pic of problem

I'm looking for a way to just get started on proving this inequality. I initially was thinking that I might be able to use Jensen's inequality to help prove this, but I'm at a loss as to how I would apply it. Any guidance in the right direction would be really helpful!

  • $\begingroup$ Are you sure of the inequality sign. I am guessing that you can use AM-GM relationship but the sign goes the opposite way!! $\endgroup$ – Satish Ramanathan Dec 3 '17 at 23:33
  • $\begingroup$ I am sure of the direction of the sign. However, as I mentioned in a comment below, x1 can be different value than xn, which nullifies the use of the AM-GM relationship. Also, alpha is a negative real number, which is going to be significant somehow $\endgroup$ – Peter Olson Dec 4 '17 at 0:33

Taking the power $\alpha$ on both sides of the equation gives $$\frac{(x_1)^{\alpha}+(x_2)^{\alpha}+\cdots+(x_n)^{\alpha}}{n}\leq \left(x_1 x_2 \cdots x_n \right)^{\frac{\alpha}{n}} = \sqrt[n]{(x_1)^{\alpha} (x_2)^{\alpha} \cdots (x_n)^{\alpha}}. $$ Considering the change $y_1=(x_1)^{\alpha},y_2=(x_2)^{\alpha},\cdots,y_n=(x_n)^{\alpha}$, it transforms the inequality to $$\frac{y_1+y_2+\cdots+y_n}{n} \leq \sqrt[n]{y_1 y_2 \cdots y_n}. $$ The left term is the arithmetic mean, the right the geometric mean. Therefore this inequalty doesn't hold, as the geometric mean is lesser or equal than the arithmetic mean. (See wikipedia on the inequality of arithmetic and geometric means).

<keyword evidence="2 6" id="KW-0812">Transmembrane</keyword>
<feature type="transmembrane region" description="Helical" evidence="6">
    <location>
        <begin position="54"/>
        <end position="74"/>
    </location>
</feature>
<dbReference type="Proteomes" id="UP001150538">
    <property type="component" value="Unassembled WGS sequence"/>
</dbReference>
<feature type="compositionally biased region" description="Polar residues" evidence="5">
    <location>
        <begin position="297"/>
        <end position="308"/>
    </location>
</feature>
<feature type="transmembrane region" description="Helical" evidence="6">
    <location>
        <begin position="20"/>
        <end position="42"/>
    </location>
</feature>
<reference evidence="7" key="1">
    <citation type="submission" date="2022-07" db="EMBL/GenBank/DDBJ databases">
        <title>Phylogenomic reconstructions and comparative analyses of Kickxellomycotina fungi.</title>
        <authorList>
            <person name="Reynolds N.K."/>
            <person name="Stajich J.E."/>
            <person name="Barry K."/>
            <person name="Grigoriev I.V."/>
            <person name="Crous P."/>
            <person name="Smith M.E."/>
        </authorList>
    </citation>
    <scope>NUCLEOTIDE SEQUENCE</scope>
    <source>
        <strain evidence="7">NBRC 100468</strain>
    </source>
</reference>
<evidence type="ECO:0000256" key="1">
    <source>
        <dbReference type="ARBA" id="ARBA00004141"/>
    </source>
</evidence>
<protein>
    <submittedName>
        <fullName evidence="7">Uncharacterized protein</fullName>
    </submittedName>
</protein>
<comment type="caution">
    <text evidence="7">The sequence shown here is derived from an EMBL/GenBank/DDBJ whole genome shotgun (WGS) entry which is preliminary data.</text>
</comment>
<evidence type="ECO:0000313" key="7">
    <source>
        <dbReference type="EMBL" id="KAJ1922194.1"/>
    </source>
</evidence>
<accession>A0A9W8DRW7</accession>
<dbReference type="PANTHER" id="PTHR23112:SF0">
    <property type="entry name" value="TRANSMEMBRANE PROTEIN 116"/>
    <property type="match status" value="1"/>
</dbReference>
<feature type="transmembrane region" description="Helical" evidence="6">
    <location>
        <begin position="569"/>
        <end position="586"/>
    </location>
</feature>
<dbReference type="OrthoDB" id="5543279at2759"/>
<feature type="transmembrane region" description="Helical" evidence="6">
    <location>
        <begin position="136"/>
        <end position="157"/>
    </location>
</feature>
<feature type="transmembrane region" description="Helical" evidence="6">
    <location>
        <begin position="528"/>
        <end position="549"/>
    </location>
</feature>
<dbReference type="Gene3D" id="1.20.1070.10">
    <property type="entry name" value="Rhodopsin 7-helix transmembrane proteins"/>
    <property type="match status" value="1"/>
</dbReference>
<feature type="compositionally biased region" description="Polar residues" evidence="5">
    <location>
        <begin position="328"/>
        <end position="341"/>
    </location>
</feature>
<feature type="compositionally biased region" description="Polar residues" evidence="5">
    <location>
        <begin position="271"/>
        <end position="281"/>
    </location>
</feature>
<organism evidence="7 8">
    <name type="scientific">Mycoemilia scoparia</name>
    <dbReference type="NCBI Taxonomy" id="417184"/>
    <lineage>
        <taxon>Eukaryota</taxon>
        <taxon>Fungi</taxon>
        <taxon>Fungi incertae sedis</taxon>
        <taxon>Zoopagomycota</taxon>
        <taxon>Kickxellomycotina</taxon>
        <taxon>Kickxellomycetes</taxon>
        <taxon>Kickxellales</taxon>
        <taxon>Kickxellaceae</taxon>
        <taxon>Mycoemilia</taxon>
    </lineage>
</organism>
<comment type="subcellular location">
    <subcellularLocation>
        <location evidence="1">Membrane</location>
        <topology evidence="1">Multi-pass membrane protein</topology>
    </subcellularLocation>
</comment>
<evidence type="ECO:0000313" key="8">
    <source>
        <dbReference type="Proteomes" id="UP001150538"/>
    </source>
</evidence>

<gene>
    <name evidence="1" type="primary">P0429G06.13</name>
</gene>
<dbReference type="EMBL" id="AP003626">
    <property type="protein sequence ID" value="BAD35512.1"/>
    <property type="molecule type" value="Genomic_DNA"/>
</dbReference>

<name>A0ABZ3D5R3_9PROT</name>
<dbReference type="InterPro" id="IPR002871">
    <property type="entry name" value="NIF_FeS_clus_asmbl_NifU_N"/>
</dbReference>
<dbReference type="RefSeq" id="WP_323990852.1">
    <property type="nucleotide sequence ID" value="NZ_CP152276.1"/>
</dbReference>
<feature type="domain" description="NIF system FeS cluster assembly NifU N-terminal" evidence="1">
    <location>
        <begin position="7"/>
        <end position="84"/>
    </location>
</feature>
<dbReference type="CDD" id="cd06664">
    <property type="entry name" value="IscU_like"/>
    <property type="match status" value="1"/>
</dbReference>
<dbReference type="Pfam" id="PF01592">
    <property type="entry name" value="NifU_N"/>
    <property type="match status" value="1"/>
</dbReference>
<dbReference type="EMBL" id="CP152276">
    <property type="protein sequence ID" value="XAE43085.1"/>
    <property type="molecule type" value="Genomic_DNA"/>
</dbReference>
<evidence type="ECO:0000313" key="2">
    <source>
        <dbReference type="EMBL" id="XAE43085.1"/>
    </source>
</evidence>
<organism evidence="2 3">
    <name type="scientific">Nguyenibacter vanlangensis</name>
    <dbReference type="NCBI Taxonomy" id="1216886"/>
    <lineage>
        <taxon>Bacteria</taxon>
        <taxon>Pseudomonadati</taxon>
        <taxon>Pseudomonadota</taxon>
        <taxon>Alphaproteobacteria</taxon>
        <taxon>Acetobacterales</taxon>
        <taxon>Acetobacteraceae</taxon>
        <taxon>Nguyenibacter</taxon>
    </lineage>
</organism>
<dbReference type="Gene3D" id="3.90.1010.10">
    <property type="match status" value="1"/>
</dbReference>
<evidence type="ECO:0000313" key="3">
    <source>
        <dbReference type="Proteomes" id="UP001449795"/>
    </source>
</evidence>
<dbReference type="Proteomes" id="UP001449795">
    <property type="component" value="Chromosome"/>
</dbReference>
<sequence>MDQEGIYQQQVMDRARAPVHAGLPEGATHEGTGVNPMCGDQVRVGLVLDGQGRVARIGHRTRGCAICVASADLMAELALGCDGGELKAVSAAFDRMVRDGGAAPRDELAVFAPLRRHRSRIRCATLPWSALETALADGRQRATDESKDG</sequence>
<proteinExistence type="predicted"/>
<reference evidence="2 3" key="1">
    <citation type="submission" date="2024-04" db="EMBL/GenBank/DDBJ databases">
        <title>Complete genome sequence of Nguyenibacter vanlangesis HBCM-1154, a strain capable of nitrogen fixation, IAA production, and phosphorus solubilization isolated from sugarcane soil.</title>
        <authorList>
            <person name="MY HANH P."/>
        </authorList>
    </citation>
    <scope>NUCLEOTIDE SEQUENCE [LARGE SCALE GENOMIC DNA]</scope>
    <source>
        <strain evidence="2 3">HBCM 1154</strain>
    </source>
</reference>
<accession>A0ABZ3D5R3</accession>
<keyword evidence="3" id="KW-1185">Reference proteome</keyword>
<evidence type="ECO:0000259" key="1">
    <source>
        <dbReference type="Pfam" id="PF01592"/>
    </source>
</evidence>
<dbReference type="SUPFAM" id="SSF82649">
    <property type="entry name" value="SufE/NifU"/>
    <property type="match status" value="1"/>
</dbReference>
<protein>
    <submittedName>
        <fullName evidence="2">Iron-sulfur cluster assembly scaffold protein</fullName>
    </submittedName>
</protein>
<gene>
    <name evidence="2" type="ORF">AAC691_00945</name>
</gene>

• $\begingroup$ I had come across the AM-GM relationship, but I don't think it can be applied here since x1...xn need not be equal to one another. That is, the problem states that x1, x2, ..., xn are any fixed positive real numbers. Additionally, another part of the problem which I chose not to inquire about since it is quite similar, is to prove that the geometric mean is less than the exponential mean of order beta, where beta is a positive real number (noting that alpha is a negative real value) $\endgroup$ – Peter Olson Dec 4 '17 at 0:05

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